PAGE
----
Then let’s suppose that out of the blue you hear « I love you ». Before interpreting this sweet declaration into Vietnamese, a decent interpreter would want to wait to know who makes the statement. A man to his likely sweetheart, a mother to her only child, a pop singer to his/her ecstatic fans, a naughty neighbour to a surprised damsel? Even for lack of time and context and thinking you have to swim or sink you simply cannot afford to just be brave and make a learned guess and hope for the best. Interpretation needs common sense.
And a last one if I may to show that with the best interpretation you are still utterly exposed to troubles. You hear a delegate declare « chớ chở củi về rừng”. After scratching your head for a while you proudly whisper into the mike « let’s not carry coal to Newcastle ». Fine. Sterling job. Except that the speaker goes on and on with his metaphor, referring to the countless dangers of the forest, its wild animals, its man-eating flowers... And there you are stuck with your Newcastle and your heap of coal. How the devil can you speak of boobytraps, untamed beast and carnivorous plants in a mild English city? My poor man, you’re in for a diplomatic mess or a roar of laughter. In this job you simply cannot win. Interpretation is walking on thin ice.
You surely know that interpretation is the second oldest trade of mankind. And like the first, it deals with human relationship, perhaps not at the same level or with the same intensity. Its main concern is communication : how to make two persons understand each other who do not posess a common language and who do not necessarily agree afterwards. The mission is to make people understand one another, not to bring them to agree - that is the magician's job. There is a limit to what we can do.
In the ancient confucean social classification, first came the emperor and the wise men, then the noblemen and then follows a long list of all kinds of professions and trades and finally down at the bottom, the very bottom, just above the beggar, there stood the interpreter. In those ancient times, interpreters were mainly required when people needed to speak with the ennemy. And to be able to speak the ennemy's tongue was in itself considered a treason. An interpreter equaled a traitor. A fraud, a failure, plus a traitor! But fortunately for the lot of us, times have changed. Not that we have climbed up the damning social ladder but somehow we have acquired a veneer of respectability, that due to the learned parrot that can utter a certain number of alien sounds. After all, we have betrayed no country, no cause, no culture. At least that is what I hope.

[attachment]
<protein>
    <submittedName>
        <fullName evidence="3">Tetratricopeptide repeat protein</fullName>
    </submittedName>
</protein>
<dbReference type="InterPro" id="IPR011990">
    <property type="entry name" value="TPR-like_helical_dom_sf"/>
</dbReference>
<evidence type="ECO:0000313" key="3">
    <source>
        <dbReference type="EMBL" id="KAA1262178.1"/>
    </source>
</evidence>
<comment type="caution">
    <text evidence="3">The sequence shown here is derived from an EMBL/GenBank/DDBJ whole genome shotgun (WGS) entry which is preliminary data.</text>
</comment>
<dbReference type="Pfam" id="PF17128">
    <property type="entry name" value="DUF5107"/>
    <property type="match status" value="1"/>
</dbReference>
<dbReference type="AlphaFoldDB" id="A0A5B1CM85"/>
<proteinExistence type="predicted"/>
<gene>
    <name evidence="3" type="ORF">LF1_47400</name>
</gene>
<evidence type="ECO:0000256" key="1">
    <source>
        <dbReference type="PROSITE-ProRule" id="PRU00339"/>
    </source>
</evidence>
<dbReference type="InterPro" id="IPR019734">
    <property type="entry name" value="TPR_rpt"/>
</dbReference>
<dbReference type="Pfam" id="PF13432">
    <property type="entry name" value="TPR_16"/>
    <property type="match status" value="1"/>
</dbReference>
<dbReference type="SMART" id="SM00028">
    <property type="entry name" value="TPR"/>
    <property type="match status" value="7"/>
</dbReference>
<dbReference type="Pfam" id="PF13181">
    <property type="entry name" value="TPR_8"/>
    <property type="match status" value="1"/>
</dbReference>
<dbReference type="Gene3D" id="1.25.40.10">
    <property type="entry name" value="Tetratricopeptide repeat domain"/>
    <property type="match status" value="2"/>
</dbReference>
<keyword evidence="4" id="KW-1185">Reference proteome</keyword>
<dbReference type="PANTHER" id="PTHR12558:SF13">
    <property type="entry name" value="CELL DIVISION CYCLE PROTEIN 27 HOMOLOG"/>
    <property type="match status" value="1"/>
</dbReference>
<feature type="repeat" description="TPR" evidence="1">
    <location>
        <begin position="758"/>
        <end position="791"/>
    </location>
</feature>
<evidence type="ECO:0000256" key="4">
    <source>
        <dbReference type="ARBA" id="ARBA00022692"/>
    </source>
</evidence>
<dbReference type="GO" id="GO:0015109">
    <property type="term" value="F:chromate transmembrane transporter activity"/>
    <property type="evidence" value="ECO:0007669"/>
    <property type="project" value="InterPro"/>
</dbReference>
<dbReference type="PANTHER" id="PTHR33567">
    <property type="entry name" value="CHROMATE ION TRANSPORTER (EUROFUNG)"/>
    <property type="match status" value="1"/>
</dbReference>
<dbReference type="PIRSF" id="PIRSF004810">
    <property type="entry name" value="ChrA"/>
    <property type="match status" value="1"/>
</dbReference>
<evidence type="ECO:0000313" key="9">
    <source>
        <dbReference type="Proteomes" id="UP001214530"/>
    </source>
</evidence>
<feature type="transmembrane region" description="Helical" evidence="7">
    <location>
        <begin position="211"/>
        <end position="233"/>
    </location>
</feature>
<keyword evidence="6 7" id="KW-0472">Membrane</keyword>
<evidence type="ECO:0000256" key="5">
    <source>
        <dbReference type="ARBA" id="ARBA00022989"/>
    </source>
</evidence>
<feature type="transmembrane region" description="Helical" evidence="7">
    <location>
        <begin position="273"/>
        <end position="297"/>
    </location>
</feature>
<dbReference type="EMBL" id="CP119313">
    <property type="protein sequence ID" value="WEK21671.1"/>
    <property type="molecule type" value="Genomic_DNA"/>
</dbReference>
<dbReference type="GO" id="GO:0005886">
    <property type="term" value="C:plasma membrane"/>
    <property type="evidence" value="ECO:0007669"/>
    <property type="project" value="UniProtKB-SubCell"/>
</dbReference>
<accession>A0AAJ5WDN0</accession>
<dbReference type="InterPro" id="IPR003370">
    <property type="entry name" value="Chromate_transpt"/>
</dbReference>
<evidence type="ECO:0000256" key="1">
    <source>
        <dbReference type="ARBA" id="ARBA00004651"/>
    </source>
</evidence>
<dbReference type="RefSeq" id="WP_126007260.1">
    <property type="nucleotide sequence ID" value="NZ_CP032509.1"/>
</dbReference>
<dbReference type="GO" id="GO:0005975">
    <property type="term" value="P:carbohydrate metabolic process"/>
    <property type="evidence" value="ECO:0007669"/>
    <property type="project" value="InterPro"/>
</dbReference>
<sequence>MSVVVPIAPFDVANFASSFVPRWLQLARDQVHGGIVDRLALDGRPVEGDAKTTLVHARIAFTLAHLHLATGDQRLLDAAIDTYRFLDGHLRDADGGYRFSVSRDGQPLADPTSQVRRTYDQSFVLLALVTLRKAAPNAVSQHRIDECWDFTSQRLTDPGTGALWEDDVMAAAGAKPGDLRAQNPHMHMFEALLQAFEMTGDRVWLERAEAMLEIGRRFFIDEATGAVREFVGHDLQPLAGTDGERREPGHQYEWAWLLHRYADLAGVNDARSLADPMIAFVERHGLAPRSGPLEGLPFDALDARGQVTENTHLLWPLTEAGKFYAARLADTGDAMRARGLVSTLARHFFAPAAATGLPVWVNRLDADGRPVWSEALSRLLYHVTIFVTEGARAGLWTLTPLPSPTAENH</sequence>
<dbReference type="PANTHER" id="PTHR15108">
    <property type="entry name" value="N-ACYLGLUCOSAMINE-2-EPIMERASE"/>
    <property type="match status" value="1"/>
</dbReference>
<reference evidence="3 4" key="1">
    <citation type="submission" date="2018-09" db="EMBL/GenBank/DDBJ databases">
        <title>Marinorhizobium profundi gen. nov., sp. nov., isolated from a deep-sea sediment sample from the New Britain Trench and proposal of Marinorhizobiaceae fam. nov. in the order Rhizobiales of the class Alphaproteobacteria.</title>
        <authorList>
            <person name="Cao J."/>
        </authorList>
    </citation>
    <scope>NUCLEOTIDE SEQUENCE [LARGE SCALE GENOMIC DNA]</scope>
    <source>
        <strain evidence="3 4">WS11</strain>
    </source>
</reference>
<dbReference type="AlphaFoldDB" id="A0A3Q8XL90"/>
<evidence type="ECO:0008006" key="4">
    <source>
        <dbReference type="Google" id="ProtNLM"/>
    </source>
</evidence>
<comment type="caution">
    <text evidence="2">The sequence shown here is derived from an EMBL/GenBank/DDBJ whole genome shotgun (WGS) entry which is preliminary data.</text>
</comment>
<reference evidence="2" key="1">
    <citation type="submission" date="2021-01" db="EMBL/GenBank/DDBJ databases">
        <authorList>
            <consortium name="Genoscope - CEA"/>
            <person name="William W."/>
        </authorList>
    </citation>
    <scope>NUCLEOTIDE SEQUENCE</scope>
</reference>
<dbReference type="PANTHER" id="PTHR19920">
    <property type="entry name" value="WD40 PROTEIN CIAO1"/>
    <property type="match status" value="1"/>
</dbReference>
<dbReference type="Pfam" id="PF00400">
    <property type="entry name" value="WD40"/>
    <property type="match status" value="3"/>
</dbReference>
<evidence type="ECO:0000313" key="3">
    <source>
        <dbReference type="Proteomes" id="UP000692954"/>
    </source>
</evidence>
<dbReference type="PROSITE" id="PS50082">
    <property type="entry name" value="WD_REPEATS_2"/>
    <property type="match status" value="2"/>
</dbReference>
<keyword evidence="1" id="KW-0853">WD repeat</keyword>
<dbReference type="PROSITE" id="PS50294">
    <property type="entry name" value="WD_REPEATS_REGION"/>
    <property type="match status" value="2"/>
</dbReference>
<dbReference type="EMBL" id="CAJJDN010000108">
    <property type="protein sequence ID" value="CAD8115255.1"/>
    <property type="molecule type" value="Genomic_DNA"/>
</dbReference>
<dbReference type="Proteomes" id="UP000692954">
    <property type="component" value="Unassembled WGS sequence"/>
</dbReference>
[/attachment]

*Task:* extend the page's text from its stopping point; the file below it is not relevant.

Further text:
We simply have learned a special gift, that of contributing to human understanding. You surely have noticed this oxymoron: learn a gift. A gift is given at birth, not acquired. And yet in this case it is a learned gift. Nobody is born a magician. Noboby is born an interpreter. I know of no freak that can overnight learn to interpret. One has to learn the tricks of the trade. It has to be acquired, developped, nurtured, honed. It is a long process. And like any long endeavour, it requires patience, steadfastness, humility and also a certain degree of pride. Let me stop at this for a moment. Patience? Oh yes, the patience to learn languages, to explore them, to master them, to know their idiosyncracies, their cultural and civilisational contexts. Steadfastness? That of an explorer that enters the unchartered space of the human mind. Humility? The humility to serve as a go-between. Pride? The pride to be able to contribute to facilitating intercultural exchange.
Have you seen the film Lost in translation? And you certainly know the italian phrase "Traduttore, traditore" - translator, traitor - which cynically but realistically says that when we translate, we are due to betray the meaning of the original text because we do not and cannot render the full linguistic, emotional, cultural, poetical content of it. There is always something which is lost. And when it comes to interpretation, it's even worst: how to express a nuance, an intonation, an inflection of the voice, the lightness of a pun, the gravity of a tone? We are not dealing with words, we are dealing with the human mind, with the human soul with their complexities, their contradictions. We are dealing with things which are expressed and behind them, things which are not expressed and though not expressed still are implied, by a short hesitation, by a subtle stare, by a vague movement of the hand or by a sudden rigidity of the body.
Don't forget. We interpret therefore we take risks in assuming, in guessing, in supposing, in decyphering, in imagining. And on the basis of what we think we have understood, we try to render this in the other language, making sure or trying to make sure that our listeners get more than the gist of what has been said. We know it's not entirely it, it's not the ideal word, not the proper expression, there's something missing, but under sheer pressure of time we have to go for the second best. It's disappointing, it's nerve wrecking to know that our work is always, always imperfect. Our job is an agonizingly frustrating endeavour to try to reach an ever illusive perfection. Doesn’t art face the same doubt? Isn’t this what art is all about? Interpretation is germane to art in that it longs for the receding absolute.